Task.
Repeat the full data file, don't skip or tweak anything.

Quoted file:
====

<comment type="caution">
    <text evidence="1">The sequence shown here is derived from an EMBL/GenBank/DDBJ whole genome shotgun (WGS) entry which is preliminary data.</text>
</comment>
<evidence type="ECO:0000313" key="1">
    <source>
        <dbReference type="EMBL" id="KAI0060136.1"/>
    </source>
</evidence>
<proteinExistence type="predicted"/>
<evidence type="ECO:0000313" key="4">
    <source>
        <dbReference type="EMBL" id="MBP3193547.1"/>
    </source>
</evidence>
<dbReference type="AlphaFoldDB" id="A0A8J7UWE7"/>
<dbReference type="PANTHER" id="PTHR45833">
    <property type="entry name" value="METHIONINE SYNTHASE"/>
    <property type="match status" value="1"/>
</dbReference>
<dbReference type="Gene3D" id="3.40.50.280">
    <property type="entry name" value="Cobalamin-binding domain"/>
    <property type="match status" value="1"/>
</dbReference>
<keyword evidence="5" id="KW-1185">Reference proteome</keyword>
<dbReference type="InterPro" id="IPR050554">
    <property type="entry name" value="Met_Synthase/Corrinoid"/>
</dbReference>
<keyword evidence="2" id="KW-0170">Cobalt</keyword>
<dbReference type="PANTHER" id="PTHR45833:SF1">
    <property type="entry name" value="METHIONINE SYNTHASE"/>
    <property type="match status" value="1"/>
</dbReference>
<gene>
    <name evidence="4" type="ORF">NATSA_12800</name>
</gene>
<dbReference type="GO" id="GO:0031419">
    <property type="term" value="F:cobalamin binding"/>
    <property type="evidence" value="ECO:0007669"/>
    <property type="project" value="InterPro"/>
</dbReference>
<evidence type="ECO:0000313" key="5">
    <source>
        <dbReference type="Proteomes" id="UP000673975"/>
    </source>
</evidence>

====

<comment type="caution">
    <text evidence="1">The sequence shown here is derived from an EMBL/GenBank/DDBJ whole genome shotgun (WGS) entry which is preliminary data.</text>
</comment>
<evidence type="ECO:0000313" key="1">
    <source>
        <dbReference type="EMBL" id="KAI0060136.1"/>
    </source>
</evidence>
<proteinExistence type="predicted"/>
<evidence type="ECO:0000313" key="4">
    <source>
        <dbReference type="EMBL" id="MBP3193547.1"/>
    </source>
</evidence>
<dbReference type="AlphaFoldDB" id="A0A8J7UWE7"/>
<dbReference type="PANTHER" id="PTHR45833">
    <property type="entry name" value="METHIONINE SYNTHASE"/>
    <property type="match status" value="1"/>
</dbReference>
<dbReference type="Gene3D" id="3.40.50.280">
    <property type="entry name" value="Cobalamin-binding domain"/>
    <property type="match status" value="1"/>
</dbReference>
<keyword evidence="5" id="KW-1185">Reference proteome</keyword>
<dbReference type="InterPro" id="IPR050554">
    <property type="entry name" value="Met_Synthase/Corrinoid"/>
</dbReference>
<keyword evidence="2" id="KW-0170">Cobalt</keyword>
<dbReference type="PANTHER" id="PTHR45833:SF1">
    <property type="entry name" value="METHIONINE SYNTHASE"/>
    <property type="match status" value="1"/>
</dbReference>
<gene>
    <name evidence="4" type="ORF">NATSA_12800</name>
</gene>
<dbReference type="GO" id="GO:0031419">
    <property type="term" value="F:cobalamin binding"/>
    <property type="evidence" value="ECO:0007669"/>
    <property type="project" value="InterPro"/>
</dbReference>
<evidence type="ECO:0000313" key="5">
    <source>
        <dbReference type="Proteomes" id="UP000673975"/>
    </source>
</evidence>